Express View: WPL is the equal opportunity women’s cricket has been waiting for

When Nat Sciver-Brunt wrapped up the high-octane Mumbai-Delhi final of the Women’s Premier League with a memorable boundary, there was a sense of completeness. This was the equal opportunity women’s cricket had been crying for all these years. In its inaugural edition, the WPL delivered what sports demands the most — a thrilling finish. As Mumbai Indians sealed the win at the Brabourne, it was also a relief for India captain Harmanpreet Kaur, who finally had a close finish go her way.

There was, of course, a marked difference in the fitness levels of Indian players and the foreign stars like Meg Lanning, Sciver-Brunt, Ashleigh Gardener and Marizanne Kapp. It is in the pursuit of this fitness that Indians will find their biggest learnings year after year. It is in emulating and sharing the dressing room with the legends that young players will be taking their first steps towards one day winning an ICC title that can propel women’s cricket in India into the big league. However, there was little found wanting on part of the franchises — be it in social media engagements or getting the likes of Sachin Tendulkar, Virat Kohli, Sania Mirza and Mahela Jayawardene to throw their weight behind their teams.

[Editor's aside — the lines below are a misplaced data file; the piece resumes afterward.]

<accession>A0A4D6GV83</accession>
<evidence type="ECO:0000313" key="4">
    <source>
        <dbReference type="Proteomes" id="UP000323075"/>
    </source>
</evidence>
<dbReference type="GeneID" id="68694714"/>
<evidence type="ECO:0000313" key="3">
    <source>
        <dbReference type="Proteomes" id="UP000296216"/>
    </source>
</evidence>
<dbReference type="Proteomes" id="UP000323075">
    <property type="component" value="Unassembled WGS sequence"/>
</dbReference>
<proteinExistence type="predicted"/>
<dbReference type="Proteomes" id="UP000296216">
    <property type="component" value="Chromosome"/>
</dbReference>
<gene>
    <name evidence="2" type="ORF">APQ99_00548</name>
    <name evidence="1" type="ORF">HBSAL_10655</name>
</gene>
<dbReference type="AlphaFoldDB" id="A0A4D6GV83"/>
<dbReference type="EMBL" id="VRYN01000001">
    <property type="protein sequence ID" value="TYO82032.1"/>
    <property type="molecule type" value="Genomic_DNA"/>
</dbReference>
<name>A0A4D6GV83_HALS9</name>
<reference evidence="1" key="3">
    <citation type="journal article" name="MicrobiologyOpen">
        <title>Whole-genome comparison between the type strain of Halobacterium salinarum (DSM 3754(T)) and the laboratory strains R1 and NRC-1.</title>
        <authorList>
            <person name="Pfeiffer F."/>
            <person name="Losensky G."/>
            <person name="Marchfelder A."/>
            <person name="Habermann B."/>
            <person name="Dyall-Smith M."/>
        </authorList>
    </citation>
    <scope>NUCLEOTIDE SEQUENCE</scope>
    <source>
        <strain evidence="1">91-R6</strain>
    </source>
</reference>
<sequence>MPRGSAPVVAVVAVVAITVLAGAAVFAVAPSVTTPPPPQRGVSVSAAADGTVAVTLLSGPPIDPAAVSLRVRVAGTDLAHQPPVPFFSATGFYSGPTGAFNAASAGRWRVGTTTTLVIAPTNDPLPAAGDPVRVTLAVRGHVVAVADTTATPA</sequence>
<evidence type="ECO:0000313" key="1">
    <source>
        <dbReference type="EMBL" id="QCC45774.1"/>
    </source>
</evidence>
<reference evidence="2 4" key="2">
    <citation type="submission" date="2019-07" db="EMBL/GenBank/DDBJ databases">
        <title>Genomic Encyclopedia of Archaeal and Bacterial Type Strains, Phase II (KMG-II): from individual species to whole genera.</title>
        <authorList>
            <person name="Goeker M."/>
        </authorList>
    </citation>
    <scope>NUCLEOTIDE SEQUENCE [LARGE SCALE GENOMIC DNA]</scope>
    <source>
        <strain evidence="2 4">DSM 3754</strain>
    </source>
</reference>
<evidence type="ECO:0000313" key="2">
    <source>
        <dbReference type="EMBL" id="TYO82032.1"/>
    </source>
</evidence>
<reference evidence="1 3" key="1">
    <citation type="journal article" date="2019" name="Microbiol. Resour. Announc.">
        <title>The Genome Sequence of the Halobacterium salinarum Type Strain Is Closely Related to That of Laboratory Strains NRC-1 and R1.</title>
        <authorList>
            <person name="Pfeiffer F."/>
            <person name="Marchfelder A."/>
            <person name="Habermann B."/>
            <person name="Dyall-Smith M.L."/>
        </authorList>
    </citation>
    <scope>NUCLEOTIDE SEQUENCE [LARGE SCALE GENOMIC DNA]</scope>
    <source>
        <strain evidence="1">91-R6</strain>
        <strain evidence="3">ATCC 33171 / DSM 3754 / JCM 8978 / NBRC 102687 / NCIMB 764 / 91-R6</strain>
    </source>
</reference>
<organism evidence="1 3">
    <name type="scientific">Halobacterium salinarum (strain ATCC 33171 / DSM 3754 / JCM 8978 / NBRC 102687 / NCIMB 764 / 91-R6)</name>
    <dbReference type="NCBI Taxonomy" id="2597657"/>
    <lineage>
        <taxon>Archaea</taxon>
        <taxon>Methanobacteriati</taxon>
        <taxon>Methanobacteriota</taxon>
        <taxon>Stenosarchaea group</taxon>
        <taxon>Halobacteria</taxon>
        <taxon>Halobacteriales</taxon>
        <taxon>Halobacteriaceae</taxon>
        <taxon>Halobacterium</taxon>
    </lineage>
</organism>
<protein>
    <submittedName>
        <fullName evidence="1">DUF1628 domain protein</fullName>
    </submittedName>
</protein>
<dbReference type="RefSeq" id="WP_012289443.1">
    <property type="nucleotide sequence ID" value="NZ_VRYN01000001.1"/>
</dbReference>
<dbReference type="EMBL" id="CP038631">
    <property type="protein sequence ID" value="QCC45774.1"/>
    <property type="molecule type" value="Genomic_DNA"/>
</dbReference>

Most foreign players have spoken about the crowds that the BCCI managed to reel in and how that elevated the atmosphere like only an Indian crowd can. It is hoped that, slowly, every footfall will be ticketed after a season of free and partially paid entry prices this year. Also, given that a 94 metre six was hit in the course of the WPL, it would only be correct to push the boundaries out. For India, left arm spinner Saika Ishaque who finished with 15 wickets, only one behind the leading top wicket-taker, was the find of the WPL. A robust beginning has been made, and India will hope its Spring Slam goes toe to toe in offering sporting entertainment, just like the Summer Slam, ITP, does.


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